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PETER FROST remembers South Africa’s most vibrant cultural location that was murdered, but never killed, 60 years ago

Just 60 years ago, in the summer of 1954, South Africa’s prime minister and architect of apartheid Daniel Francois Malan (below) and his ultra-racist National Party government had a real irritant and they needed to get rid of it.

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The thorn in their side was Sophiatown, the multiracial cultural suburb of Johannesburg that, more than anywhere else, showed up the barrenness and nonsense of the obscene apartheid system.

One Sophiatown resident, a young local lawyer called Nelson Mandela, summed up the attraction of the place in the 1950s: “Despite the poverty, Sophiatown had a special character. For Africans it was the Left Bank in Paris, Greenwich Village in New York, the home of writers, artists, doctors and lawyers.”

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At this time South Africa was still part of a British empire on which the sun never set. The apartheid government came up with a cunning strategy. They passed a law called The Natives Resettlement Act. The purpose of this law was simply to destroy Sophiatown. 

The new and crude law was just the thin veneer of respectability the government needed. In the next few months the iron fist would replace the velvet glove. 

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Thousands of armed police with their British-made sten-guns, rifles and clubs swooped down on Sophiatown in their British-built military Land Rovers to forcibly evict its 60,000 black inhabitants. 

Some blacks tried to fight back but it was of little use. Most of the inhabitants were moved to a new township much further from Johannesburg. It was named the South West Township but it would itself become a legend as Soweto.

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At least one white man spoke out against the outrage. “When Sophiatown is finally obliterated and its people scattered, I believe that South Africa will have lost not only a place but an ideal.” 

That man was Bedford-born ANC activist and Anglican priest Trevor Huddleston.

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Sophiatown was one of the oldest black areas in Johannesburg. Despite the crime, violence and poverty, it became the multicultural epicentre of politics, jazz and blues and the arts during the 1940s and 1950s.

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It produced some of South Africa’s most famous writers, musicians and artists as well as politicians and activists. Life in Sophiatown has been compared to what Harlem was to New York in the 1920s.

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By the mid-50s the exciting South African jazz movement was in full swing and centred in Sophiatown at locations like the famous Odin Cinema, the largest in Africa, and not just a picture house but also a venue for jazz concerts and political meetings.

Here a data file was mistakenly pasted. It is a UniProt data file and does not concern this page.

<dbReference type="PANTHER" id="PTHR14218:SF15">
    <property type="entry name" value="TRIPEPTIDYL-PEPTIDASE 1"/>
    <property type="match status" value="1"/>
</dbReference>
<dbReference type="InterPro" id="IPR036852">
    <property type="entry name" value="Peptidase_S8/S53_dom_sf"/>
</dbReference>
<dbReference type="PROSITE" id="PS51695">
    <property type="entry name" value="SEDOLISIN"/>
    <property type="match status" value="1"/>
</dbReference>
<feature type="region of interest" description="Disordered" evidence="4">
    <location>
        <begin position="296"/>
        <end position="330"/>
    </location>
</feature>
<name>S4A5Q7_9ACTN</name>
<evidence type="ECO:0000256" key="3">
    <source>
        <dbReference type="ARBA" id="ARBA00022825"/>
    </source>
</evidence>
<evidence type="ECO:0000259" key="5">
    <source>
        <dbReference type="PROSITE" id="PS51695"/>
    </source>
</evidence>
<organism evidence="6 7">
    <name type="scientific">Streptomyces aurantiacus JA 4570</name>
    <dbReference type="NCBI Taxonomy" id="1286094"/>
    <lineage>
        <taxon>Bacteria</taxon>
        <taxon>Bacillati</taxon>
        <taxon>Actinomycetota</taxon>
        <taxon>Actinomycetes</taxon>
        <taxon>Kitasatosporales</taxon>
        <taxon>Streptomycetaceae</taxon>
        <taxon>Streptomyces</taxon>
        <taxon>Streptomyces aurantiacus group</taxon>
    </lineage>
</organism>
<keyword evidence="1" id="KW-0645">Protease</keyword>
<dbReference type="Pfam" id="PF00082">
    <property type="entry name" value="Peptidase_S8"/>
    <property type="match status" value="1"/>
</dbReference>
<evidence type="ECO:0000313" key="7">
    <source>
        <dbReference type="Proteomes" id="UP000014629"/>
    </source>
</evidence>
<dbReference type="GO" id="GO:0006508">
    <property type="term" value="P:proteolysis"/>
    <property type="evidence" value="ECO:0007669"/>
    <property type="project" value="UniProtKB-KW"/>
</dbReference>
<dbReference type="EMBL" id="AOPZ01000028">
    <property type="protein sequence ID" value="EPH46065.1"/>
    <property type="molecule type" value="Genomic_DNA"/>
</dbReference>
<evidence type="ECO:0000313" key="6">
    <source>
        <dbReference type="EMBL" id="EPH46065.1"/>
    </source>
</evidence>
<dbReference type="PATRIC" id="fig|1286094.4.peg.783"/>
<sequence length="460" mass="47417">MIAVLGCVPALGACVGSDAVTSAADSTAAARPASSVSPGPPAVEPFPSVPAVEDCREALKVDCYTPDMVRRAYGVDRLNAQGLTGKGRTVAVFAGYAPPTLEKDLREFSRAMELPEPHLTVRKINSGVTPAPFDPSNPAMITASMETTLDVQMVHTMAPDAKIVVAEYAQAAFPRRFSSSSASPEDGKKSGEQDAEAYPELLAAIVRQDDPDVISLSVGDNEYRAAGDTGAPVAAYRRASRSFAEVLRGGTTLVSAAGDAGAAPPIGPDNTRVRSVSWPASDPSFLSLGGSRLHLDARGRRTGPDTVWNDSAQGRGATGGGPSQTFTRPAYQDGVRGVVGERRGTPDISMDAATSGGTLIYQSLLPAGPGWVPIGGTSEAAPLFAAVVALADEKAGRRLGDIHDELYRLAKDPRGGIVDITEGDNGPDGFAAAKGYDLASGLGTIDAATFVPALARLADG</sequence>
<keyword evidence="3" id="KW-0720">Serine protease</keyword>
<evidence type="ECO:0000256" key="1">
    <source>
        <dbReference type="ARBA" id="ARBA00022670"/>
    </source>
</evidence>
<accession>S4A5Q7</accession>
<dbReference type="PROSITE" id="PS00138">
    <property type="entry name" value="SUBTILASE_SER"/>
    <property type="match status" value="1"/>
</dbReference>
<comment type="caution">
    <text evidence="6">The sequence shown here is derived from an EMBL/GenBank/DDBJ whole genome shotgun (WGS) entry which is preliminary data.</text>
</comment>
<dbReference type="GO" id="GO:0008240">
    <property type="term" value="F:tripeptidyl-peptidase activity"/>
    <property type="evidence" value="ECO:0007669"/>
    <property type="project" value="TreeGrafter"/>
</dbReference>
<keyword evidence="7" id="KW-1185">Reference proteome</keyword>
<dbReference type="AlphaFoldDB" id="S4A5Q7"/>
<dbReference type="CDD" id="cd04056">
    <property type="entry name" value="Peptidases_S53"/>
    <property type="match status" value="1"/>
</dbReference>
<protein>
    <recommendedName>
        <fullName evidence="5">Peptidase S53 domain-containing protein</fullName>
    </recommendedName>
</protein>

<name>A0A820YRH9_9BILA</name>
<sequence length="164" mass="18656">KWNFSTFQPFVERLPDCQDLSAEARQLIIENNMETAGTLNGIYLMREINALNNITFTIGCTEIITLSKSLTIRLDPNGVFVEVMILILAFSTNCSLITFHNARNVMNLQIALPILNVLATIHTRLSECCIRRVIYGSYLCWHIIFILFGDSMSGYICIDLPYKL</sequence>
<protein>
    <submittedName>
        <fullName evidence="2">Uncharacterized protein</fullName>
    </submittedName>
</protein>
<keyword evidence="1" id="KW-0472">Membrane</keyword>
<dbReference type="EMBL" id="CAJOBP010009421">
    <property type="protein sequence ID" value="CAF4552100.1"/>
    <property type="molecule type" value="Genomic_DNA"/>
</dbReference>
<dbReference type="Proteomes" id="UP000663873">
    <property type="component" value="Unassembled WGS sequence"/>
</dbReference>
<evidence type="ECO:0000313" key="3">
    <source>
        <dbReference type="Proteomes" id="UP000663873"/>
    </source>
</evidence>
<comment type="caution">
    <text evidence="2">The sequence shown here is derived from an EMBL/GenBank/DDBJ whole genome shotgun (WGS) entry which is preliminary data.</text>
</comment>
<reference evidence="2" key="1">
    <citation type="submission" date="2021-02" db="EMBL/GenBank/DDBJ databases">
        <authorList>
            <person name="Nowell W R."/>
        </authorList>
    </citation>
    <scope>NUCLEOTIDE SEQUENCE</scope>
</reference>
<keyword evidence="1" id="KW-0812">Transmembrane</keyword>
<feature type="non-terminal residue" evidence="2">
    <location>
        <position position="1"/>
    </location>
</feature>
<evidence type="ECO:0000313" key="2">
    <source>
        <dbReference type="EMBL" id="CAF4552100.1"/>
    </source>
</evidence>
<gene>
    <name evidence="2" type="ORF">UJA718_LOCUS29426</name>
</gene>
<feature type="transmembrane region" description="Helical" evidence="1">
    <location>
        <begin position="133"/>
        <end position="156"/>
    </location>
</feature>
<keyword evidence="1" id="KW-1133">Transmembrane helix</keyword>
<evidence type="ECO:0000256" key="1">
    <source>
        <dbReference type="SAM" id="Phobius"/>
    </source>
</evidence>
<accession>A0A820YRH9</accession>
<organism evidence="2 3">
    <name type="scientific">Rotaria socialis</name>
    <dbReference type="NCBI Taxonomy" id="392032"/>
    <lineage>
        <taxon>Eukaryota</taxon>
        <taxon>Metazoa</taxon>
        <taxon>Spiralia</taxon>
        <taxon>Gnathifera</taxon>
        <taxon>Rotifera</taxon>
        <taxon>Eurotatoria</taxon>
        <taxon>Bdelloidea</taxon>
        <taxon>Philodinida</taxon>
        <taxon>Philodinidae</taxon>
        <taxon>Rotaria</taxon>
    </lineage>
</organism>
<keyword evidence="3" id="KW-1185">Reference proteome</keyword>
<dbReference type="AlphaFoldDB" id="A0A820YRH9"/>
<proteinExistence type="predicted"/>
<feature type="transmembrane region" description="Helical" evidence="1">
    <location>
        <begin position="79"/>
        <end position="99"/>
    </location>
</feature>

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Musicians who would later become legends like Hugh Masakela (above) learned his trumpet playing in Huddleston’s boy’s church jazz band, and many others honed their talents in Sophiatown’s many clubs and illegal drinking clubs and home breweries known as sheebeens.

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Another legend was Miriam Makeba (above). She made one of her earliest records, Meadowlands, as a brave protest against the Sophiatown outrages themselves.

Influential South African writers including the pioneering Drum magazine journalists Henry Nxumalo, Nat Lakasa and Carl Themba also lived in and reported on Sophiatown. Many would be censored and banned under suppression of communism laws.

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Photographers like Bob Gusani and Ernest Cole captured life on film while Gerard Sekoto painted the township’s vibrant street scenes in pictures like the one here.

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The list of Sophiatown’s residents reads like a Who’s Who of African Liberation: Ruth First and Joe Slovo (below), Trevor Huddleston, Helen Joseph, Oliver Tambo, Dr AB Xuma, Desmond Tutu and of course Nelson Mandela. The list could go on forever. 

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Many of them would speak at public meetings in Sophiatown’s Freedom Square. That square would give its name to another Freedom Square in Soweto where in 1955 the ANC launched its Freedom Charter.

It was at a meeting in Freedom Square, Sophiatown, that Mandela first called for the ANC to take up armed resistance against racial segregation.

Less than 10 years later the whole colourful and lively place had gone, flattened, razed to the ground and replaced by a boring white suburb that the apartheid authorities, in an act crass even for them, named Triumph — or Triomf in Afrikaans. 

This was no triumph — it was one of the greatest acts of cultural and political vandalism and spiteful destruction the world had ever seen.

Over 40 years later in 2006, in Mandela’s Rainbow Nation, the area was symbolically once again officially re-named Sophiatown by the ANC government. 

At that time Johannesburg city mayor Amos Masondo told a huge crowd: “Sophiatown was never erased from the hearts and minds of the people. 

“It’s very name evokes memories of a vibrant, creative and multicultural community where artists, writers and musicians flourished, against the odds, in an atmosphere of racial tolerance. 

“Long before Soweto, Sophiatown was where urban culture found its pulse and rhythm.”

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Today we can celebrate the fact that Sophiatown is a vibrant cultural centre once again.

This article first appeared in the Morning Star 12 July 2014

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